Compensation Agreed, Worker Arrested After Blast

The family of a woman killed in a deadly explosion at a Phnom Penh factory making Levi’s- branded clothing has agreed to accept $12,000 compensation from the factory’s owners, while police have arrested the operator of a steam generator whom they blame for the accident, in spite of his regular warnings to replace the machine.

Kul Samorn, a 45-year-old worker at Zhen Tai Garment, was killed on Wednesday after the generator exploded from internal pressure buildup and rocketed 100 meters away, crushing her to death and injuring seven others as they were having lunch at the factory’s cafeteria.

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A security guard directs people away from an exploded steam generator inside the Zhen Tai Garment factory compound in Phnom Penh’s Sen Sok district on Wednesday last week. (Hannah Hawkins/The Cambodia Daily)

Kul Samorn’s sister-in-law Kul Sanny, who also works at the factory, said representatives from the Sen Sok district factory had visited her family in Svay Rieng province and agreed to pay out $12,000.

“The factory came here to give us compensation and we agreed to take it already,” she said, adding that the owners also agreed to cover cremation and funeral costs. “We took the compensation instead of filing a complaint.”

The family expected to receive another 4 million riel payout, or about $1,000, from the National Social Security Fund (NSSF) today, she said.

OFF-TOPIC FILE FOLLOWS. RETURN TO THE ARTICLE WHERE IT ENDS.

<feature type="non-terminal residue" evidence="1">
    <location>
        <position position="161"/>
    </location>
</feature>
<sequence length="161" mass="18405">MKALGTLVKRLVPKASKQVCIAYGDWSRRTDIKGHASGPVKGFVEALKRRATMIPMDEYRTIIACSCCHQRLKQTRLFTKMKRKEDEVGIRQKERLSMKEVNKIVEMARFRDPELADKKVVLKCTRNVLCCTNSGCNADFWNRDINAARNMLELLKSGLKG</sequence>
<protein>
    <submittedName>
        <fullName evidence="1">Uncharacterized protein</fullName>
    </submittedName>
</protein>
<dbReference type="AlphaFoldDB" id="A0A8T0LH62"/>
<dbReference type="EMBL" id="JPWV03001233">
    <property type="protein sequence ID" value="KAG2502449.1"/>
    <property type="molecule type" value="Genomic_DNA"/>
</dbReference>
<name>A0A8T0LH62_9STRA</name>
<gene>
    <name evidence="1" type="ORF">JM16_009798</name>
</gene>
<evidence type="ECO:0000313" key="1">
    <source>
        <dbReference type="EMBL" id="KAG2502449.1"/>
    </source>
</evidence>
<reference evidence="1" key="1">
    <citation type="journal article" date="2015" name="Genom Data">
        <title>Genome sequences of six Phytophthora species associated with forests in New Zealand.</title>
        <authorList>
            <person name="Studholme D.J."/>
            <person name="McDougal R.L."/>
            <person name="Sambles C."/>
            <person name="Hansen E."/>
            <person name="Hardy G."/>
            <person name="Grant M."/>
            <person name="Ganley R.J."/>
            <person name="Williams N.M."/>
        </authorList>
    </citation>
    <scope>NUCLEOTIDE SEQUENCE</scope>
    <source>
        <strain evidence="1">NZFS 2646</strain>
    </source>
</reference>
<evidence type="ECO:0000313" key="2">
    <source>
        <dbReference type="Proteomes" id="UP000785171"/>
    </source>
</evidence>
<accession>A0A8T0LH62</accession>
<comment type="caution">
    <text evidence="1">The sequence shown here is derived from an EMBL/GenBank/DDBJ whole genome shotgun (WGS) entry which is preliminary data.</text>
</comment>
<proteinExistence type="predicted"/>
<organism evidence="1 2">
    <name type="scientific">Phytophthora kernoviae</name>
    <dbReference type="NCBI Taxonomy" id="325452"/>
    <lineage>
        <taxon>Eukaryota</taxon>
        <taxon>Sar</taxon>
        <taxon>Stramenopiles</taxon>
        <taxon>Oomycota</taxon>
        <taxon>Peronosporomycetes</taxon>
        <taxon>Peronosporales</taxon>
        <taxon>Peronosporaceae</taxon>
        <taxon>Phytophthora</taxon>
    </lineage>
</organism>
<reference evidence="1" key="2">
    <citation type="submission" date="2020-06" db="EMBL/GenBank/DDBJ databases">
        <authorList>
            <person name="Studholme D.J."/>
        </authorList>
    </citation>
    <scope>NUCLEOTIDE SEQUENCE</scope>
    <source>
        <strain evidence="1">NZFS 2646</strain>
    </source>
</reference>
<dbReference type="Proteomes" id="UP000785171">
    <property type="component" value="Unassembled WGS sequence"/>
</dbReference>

Employees at the factory have spoken of hearing a loud “boom” and seeing the generator bounce and hit a worker’s head. One of the seven injured was a pregnant woman. Five of the other injured workers remained in the hospital on Sunday while two had been sent back home, according to Thong Soeun, a manager for the Khmer Union Federation of Workers Spirit, which represents most of the factory’s workers.

Mr. Soeun said that NSSF would cover the cost of treatment, but said the factory should be responsible for long-term loss of income that any disabled workers might face down the road.

“Even though the factory paid insurance to National Social Security Fund, the factory still has to be responsible for the loss of their livelihood and jobs,” he said.

Instead of holding the Chinese factory owners to account, however, police arrested an employee who operated the steam generator on Saturday for unknown charges, Mr. Soeun said.

“They arrested a worker named Ou Vuth whose job was to take care of the steaming section,” he said.

“It doesn’t seem right because this worker just followed factory rules.”

Mr. Vuth had warned management to replace the aging steam generator on several occasions, according to Mr. Soeun, but had been ignored by higher-ups.

District police chief Mok Hong confirmed that the suspect had been sent to the Phnom Penh Municipal Court for questioning on Saturday, but declined to answer further questions about the charges.

A spokesman for Levi Strauss & Co. said in an email on Saturday that the company remains “involved in the investigation and committed to ensuring the victims and their families are compensated.”

Workers will return to the factory today, according to Mr. Soeun.

The Chinese factory owners have not issued any statement since the accident, and could not be reached on Sunday.

(Additional reporting by Hannah Hawkins)

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